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layout title zenodo_link questions objectives time_estimation key_points contributors
tutorial_hands_on
Mapping
What is mapping?
What two things are crucial for a correct mapping?
What is BAM?
You will learn what mapping is
A genome browser is shown that helps you to understand your data
1h
Know your data!
Mapping is not trivial
There are many mapping algorithms, it depends on your data which one to choose
joachimwolff
bebatut

Introduction

{:.no_toc}

Sequencing produces a collection of sequences without genomic context. We do not know to which part of the genome the sequences correspond to. Mapping the reads of an experiment to a reference genome is a key step in modern genomic data analysis. With the mapping the reads are assigned to a specific location in the genome and insights like the expression level of genes can be gained.

The short reads do not come with position information, so we do not know what part of the genome they came from. We need to use the sequence of the read itself to find the corresponding region in the reference sequence. But the reference sequence can be quite long (~3 billion bases for human), making it a daunting task to find a matching region. Since our reads are short, there may be several, equally likely places in the reference sequence from which they could have been read. This is especially true for repetitive regions.

In principle, we could do a BLAST analysis to figure out where the sequenced pieces fit best in the known genome. We would need to do that for each of the millions of reads in our sequencing data. Aligning millions of short sequences this way may, however, take a couple of weeks. And we do not really care about the exact base to base correspondence (alignment). What we are really interested in is "where these reads came from". This approach is called mapping.

In the following we will process a dataset with the mapper Bowtie2 and we will visualize the data with the program IGV.

Agenda

In this tutorial, we will deal with:

  1. TOC {:toc}

{: .agenda}

Prepare the data

{% icon hands_on %} Hands-on: Data upload

  1. Create a new history for this tutorial and give it a proper name

    {% include snippets/create_new_history.md %} {% include snippets/rename_history.md %}

  2. Import wt_H3K4me3_read1.fastq.gz and wt_H3K4me3_read2.fastq.gz from Zenodo or from the data library (ask your instructor)

    https://zenodo.org/record/1324070/files/wt_H3K4me3_read1.fastq.gz
    https://zenodo.org/record/1324070/files/wt_H3K4me3_read2.fastq.gz
    

    {% include snippets/import_via_link.md %} {% include snippets/import_from_data_library.md %}

    As default, Galaxy takes the link as name, so rename them.

  3. Rename the files to reads_1 and reads_2

    {% include snippets/rename_dataset.md %}

{: .hands_on}

We just imported in Galaxy FASTQ files corresponding to paired-end data as we could get directly from a sequencing facility.

During sequencing, errors are introduced, such as incorrect nucleotides being called. Sequencing errors might bias the analysis and can lead to a misinterpretation of the data. The first step for any type of sequencing data is to check their quality.

{% icon comment %} Check the Quality control tutorial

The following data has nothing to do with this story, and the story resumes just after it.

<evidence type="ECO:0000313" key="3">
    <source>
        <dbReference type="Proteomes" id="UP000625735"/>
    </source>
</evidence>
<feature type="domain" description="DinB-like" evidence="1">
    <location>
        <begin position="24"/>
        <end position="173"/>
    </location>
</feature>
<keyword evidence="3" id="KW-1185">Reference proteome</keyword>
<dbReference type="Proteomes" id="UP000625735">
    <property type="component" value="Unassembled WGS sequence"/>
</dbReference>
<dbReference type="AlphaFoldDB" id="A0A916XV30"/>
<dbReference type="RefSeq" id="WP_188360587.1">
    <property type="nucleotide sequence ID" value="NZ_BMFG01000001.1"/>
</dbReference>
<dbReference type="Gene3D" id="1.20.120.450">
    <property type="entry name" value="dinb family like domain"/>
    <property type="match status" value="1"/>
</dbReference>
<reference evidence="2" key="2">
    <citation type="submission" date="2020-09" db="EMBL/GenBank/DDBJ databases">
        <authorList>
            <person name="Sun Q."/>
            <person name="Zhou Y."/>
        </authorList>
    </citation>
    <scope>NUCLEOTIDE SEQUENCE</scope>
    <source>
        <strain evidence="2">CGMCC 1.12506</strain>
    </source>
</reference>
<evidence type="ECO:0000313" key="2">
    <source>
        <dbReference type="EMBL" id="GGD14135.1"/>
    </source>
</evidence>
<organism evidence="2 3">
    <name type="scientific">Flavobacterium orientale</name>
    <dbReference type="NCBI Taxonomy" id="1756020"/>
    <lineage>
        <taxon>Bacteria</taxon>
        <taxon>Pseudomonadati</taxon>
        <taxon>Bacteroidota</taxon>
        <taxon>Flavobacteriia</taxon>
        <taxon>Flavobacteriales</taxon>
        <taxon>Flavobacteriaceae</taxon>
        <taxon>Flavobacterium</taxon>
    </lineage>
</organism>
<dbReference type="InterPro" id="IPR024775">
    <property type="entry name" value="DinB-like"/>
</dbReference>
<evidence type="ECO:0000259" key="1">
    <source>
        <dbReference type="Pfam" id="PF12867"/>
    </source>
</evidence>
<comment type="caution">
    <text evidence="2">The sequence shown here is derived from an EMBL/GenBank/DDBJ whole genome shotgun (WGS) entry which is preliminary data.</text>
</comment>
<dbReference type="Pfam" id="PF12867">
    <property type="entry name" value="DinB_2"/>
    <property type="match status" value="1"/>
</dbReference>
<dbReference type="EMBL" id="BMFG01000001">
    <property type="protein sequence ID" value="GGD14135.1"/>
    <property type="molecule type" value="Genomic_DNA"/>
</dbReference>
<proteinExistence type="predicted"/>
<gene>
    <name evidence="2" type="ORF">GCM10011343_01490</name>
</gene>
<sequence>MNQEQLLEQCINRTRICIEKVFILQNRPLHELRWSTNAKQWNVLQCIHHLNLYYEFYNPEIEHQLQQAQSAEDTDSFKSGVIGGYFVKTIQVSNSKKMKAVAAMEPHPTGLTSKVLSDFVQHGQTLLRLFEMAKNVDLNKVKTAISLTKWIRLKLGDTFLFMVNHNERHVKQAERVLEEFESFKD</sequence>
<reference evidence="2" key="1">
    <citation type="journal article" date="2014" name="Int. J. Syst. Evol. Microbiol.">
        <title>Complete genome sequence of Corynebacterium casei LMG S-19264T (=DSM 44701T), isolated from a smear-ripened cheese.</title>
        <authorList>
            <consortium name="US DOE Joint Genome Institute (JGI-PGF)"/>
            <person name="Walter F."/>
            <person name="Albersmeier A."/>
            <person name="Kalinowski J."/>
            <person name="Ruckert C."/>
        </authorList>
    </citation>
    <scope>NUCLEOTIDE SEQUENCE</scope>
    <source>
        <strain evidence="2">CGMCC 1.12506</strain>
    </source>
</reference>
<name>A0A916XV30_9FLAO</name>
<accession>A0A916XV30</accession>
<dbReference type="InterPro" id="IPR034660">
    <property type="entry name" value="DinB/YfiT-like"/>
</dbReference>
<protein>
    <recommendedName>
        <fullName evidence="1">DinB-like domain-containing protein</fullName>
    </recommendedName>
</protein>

The quality control tutorial is explaining this step. We will not going into the details here, in particular for the parameters. {: .comment}

{% icon hands_on %} Hands-on: Quality control

  1. FastQC {% icon tool %} on both datasets
  2. MultiQC {% icon tool %} on the outputs of FastQC {% icon tool %}
  3. Trim Galore! {% icon tool %} on the paired-end datasets {: .hands_on}

Map reads on a reference genome

Read mapping is the process to align the reads on a reference genomes. A mapper takes as input a reference genome and a set of reads. Its aim is to align each read in the set of reads on the reference genome, allowing mismatches, indels and clipping of some short fragments on the two ends of the reads:

Explanation of mapping

We need a reference genome to map the reads on.

{% include topics/sequence-analysis/tutorials/mapping/ref_genome_explanation.md answer_3="This data comes from ChIP-seq of mices, so we will use mm10 (Mus musculus)."%}

Currently, there are over 60 different mappers, and their number is growing. In this tutorial, we will use Bowtie2, a fast and memory-efficient open-source tool particularly good at aligning sequencing reads of about 50 up to 1,000s of bases to relatively long genomes.

{% icon hands_on %} Hands-on: Mapping with Bowtie2

  1. Bowtie2 {% icon tool %} with the following parameters

    • "Is this single or paired library": Paired-end

      • {% icon param-file %} "FASTA/Q file #1": trimmed reads pair 1 (output of Trim Galore! {% icon tool %})

      • {% icon param-file %} "FASTA/Q file #2": trimmed reads pair 2 (output of Trim Galore! {% icon tool %})

      • "Do you want to set paired-end options?": No

        You should have a look at the parameters there, specially the mate orientation if you know it. They can improve the quality of the paired-end mapping.

    • "Will you select a reference genome from your history or use a built-in index?": Use a built-in genome index

      • "Select reference genome": Mouse (Mus musculus): mm10
    • "Select analysis mode": Default setting only

      You should have a look at the non default parameters and try to understand them. They can have an impact on the mapping and improving it.

    • "Save the bowtie2 mapping statistics to the history": Yes